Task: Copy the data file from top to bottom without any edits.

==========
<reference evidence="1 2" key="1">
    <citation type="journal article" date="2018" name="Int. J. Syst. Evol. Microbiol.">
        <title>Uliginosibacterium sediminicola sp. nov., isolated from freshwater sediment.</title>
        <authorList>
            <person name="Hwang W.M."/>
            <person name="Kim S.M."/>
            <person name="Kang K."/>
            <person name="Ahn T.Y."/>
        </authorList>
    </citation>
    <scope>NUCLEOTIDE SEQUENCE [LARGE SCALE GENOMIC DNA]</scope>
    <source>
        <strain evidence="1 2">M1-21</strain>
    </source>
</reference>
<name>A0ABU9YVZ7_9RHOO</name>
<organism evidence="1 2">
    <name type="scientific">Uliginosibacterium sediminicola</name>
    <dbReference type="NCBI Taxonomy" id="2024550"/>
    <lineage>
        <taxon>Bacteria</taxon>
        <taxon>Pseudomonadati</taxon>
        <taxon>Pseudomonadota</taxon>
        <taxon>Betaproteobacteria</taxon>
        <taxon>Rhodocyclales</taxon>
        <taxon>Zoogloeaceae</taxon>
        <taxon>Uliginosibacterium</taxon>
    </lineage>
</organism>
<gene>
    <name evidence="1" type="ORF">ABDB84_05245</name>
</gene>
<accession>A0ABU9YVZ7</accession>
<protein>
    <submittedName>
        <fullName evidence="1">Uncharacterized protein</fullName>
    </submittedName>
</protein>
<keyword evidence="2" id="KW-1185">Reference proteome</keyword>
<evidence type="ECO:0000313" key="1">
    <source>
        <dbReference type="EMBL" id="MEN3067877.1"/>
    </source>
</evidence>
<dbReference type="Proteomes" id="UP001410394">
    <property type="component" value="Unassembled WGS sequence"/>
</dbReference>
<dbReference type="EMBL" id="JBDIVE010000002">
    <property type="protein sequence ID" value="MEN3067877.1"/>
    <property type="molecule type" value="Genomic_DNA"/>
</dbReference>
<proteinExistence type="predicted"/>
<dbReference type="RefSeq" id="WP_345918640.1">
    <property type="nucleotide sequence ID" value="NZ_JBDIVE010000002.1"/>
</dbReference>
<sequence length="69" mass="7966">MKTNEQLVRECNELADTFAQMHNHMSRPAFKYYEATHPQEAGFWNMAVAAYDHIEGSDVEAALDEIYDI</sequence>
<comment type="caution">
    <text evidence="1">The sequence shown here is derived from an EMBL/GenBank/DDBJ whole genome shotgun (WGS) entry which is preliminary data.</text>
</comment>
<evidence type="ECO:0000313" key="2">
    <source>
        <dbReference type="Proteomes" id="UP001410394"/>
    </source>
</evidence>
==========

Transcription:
<reference evidence="1 2" key="1">
    <citation type="journal article" date="2018" name="Int. J. Syst. Evol. Microbiol.">
        <title>Uliginosibacterium sediminicola sp. nov., isolated from freshwater sediment.</title>
        <authorList>
            <person name="Hwang W.M."/>
            <person name="Kim S.M."/>
            <person name="Kang K."/>
            <person name="Ahn T.Y."/>
        </authorList>
    </citation>
    <scope>NUCLEOTIDE SEQUENCE [LARGE SCALE GENOMIC DNA]</scope>
    <source>
        <strain evidence="1 2">M1-21</strain>
    </source>
</reference>
<name>A0ABU9YVZ7_9RHOO</name>
<organism evidence="1 2">
    <name type="scientific">Uliginosibacterium sediminicola</name>
    <dbReference type="NCBI Taxonomy" id="2024550"/>
    <lineage>
        <taxon>Bacteria</taxon>
        <taxon>Pseudomonadati</taxon>
        <taxon>Pseudomonadota</taxon>
        <taxon>Betaproteobacteria</taxon>
        <taxon>Rhodocyclales</taxon>
        <taxon>Zoogloeaceae</taxon>
        <taxon>Uliginosibacterium</taxon>
    </lineage>
</organism>
<gene>
    <name evidence="1" type="ORF">ABDB84_05245</name>
</gene>
<accession>A0ABU9YVZ7</accession>
<protein>
    <submittedName>
        <fullName evidence="1">Uncharacterized protein</fullName>
    </submittedName>
</protein>
<keyword evidence="2" id="KW-1185">Reference proteome</keyword>
<evidence type="ECO:0000313" key="1">
    <source>
        <dbReference type="EMBL" id="MEN3067877.1"/>
    </source>
</evidence>
<dbReference type="Proteomes" id="UP001410394">
    <property type="component" value="Unassembled WGS sequence"/>
</dbReference>
<dbReference type="EMBL" id="JBDIVE010000002">
    <property type="protein sequence ID" value="MEN3067877.1"/>
    <property type="molecule type" value="Genomic_DNA"/>
</dbReference>
<proteinExistence type="predicted"/>
<dbReference type="RefSeq" id="WP_345918640.1">
    <property type="nucleotide sequence ID" value="NZ_JBDIVE010000002.1"/>
</dbReference>
<sequence length="69" mass="7966">MKTNEQLVRECNELADTFAQMHNHMSRPAFKYYEATHPQEAGFWNMAVAAYDHIEGSDVEAALDEIYDI</sequence>
<comment type="caution">
    <text evidence="1">The sequence shown here is derived from an EMBL/GenBank/DDBJ whole genome shotgun (WGS) entry which is preliminary data.</text>
</comment>
<evidence type="ECO:0000313" key="2">
    <source>
        <dbReference type="Proteomes" id="UP001410394"/>
    </source>
</evidence>